Impact of Mentoring Programs

Interested in making an impact through mentoring? Here are a few tCI programs in need of support:

Learn more about the Reflections Mentoring GroupLearn more about the Parenting ProgramLearn more about the Youth Summer Jobs Program

An essential, yet missing link in the development of many at-risk young people is the consistent influence of an adult who cares about, supports, and guides them. The many problems of at-risk children and teens, from trouble in school to violence and drug abuse, indicate their need for sustained relationships with positive adult mentors. Through continued involvement, mentors play a major role as young people learn to make good decisions and work to correct earlier problems. Mentors play a particularly critical role when parents are either unavailable or unable to provide responsible guidance for their children. Mentors improve the social and emotional development, educational achievement, and health and safety of young people by reorienting their goals to help them envision new possibilities for the future.

Social and Emotional Development

Young people who are in need of positive adult relationships often have difficulty relating to adults, particularly those in positions of authority. Mentoring seeks to redefine the role an adult can play in a young person’s life. Through mentoring, the validation and acceptance kids seek from negative role models, like gang leaders, is replaced with the healthy attention of a positive, invested mentor. When young people have relationships with stable, healthy adults who care about them, they are less likely to make poor decisions. These caring mentoring relationships promote self-esteem and self-control in young people, and as a result, mentored youth often grow to trust other authority figures and communicate better with them.

Educational Achievement

Mentoring programs invest in local communities by fostering a sense of community pride and value in young people, especially regarding academics. By helping students take control of their lives in a productive way, mentoring cultivates a new generation of leaders who have the academic skills necessary to thrive. Young adults with mentors progress farther in academia, earn more money, and are more likely to make and adhere to defined plans for their professional lives. Most importantly, mentors help young people see value in school and open their eyes to their own academic abilities.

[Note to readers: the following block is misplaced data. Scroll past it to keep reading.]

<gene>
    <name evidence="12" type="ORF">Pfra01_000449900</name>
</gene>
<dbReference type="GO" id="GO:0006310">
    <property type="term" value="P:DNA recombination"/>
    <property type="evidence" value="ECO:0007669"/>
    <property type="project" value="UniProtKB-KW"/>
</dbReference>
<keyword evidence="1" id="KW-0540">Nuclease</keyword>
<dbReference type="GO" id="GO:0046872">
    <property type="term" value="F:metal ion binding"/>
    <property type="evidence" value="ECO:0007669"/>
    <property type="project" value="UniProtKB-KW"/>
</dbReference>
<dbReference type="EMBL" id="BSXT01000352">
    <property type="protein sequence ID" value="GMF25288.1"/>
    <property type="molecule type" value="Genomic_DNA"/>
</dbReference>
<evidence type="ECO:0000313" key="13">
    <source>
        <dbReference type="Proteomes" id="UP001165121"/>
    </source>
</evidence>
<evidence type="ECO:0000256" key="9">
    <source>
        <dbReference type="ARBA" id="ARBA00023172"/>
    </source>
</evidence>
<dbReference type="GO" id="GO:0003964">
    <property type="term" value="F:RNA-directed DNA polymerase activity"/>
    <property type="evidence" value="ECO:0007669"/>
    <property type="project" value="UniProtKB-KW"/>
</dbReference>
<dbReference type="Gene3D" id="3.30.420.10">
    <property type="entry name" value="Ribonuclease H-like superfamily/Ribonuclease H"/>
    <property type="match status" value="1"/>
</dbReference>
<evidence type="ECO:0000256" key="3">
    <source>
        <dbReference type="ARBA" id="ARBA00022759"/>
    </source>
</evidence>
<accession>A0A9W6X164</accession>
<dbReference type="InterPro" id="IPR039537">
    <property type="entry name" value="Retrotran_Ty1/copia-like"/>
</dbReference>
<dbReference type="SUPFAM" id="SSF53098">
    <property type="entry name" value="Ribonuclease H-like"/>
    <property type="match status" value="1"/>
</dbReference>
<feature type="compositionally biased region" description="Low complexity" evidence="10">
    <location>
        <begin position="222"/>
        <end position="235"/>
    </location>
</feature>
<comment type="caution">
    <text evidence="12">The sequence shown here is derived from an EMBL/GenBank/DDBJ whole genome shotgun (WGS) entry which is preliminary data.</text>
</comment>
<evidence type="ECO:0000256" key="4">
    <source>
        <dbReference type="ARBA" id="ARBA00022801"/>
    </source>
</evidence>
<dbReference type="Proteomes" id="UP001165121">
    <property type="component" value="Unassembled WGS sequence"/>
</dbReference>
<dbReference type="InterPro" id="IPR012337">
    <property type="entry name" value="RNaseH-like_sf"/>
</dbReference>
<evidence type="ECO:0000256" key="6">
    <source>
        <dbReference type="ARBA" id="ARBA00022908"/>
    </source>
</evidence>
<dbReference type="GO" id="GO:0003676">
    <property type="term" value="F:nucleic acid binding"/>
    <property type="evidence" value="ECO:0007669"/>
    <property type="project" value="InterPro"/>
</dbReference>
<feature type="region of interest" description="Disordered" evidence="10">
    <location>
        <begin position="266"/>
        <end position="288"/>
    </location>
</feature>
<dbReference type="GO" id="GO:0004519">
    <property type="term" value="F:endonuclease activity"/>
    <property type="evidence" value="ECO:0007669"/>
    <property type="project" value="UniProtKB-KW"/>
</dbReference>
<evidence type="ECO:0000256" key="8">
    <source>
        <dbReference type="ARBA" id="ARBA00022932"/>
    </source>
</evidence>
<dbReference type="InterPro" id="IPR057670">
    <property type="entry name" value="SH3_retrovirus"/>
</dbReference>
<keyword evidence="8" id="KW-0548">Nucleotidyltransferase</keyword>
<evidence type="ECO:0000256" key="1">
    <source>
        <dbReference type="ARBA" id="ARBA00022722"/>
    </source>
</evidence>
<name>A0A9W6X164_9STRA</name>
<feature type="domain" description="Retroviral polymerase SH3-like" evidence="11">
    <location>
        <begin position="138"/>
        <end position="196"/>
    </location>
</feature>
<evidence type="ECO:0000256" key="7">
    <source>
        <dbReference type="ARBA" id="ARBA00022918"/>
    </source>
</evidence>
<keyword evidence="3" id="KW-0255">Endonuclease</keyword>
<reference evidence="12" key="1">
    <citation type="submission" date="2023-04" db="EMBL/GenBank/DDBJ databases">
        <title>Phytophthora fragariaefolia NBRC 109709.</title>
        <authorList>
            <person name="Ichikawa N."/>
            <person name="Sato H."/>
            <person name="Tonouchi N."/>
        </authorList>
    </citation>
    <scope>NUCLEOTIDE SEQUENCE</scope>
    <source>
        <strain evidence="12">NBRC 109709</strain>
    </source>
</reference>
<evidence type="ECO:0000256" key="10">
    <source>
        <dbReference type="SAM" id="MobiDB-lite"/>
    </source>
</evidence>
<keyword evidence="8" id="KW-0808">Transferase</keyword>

As positive mentoring relationships strengthen youth self-worth and confidence, students’ grades improve and truancy and absenteeism rates drop. Mentors can also advocate for students seeking higher education, especially to parents who might be threatened by the idea of their children going to college.

Health and Safety

Not only are young people with mentors more likely to finish high school and go on to college, they are also less likely to be involved in gangs, fights, drugs, and general risk-taking behavior. Young people with mentors also have higher levels of self-esteem and satisfaction with their lives and are more likely to be physically active.

Mentoring relationships are most successful when they involve long-term connections between a mentor and a young person who share similar backgrounds and life experiences. By linking young people with mentors already within their existing cultural reality, it is easier for an organic connection to form and grow. Good mentoring relationships involve a genuine attempt to understand the issues at stake and an authentic, mutual exchange rooted in empathy and collaboration. Sometimes the most important aspect of a successful mentoring relationship is simply the young person’s knowledge that someone likes, believes in, and wants to spend time with him or her. Local religious leaders like the Claretians understand the necessity for this type of mentoring and are uniquely positioned to provide it to the at-risk young people in the neighborhoods where the Claretians already work and live as neighbors.

Read more about tCI's impact through mentoring programs on our Impact Blog.

Donate to the woodshopsign up for our emails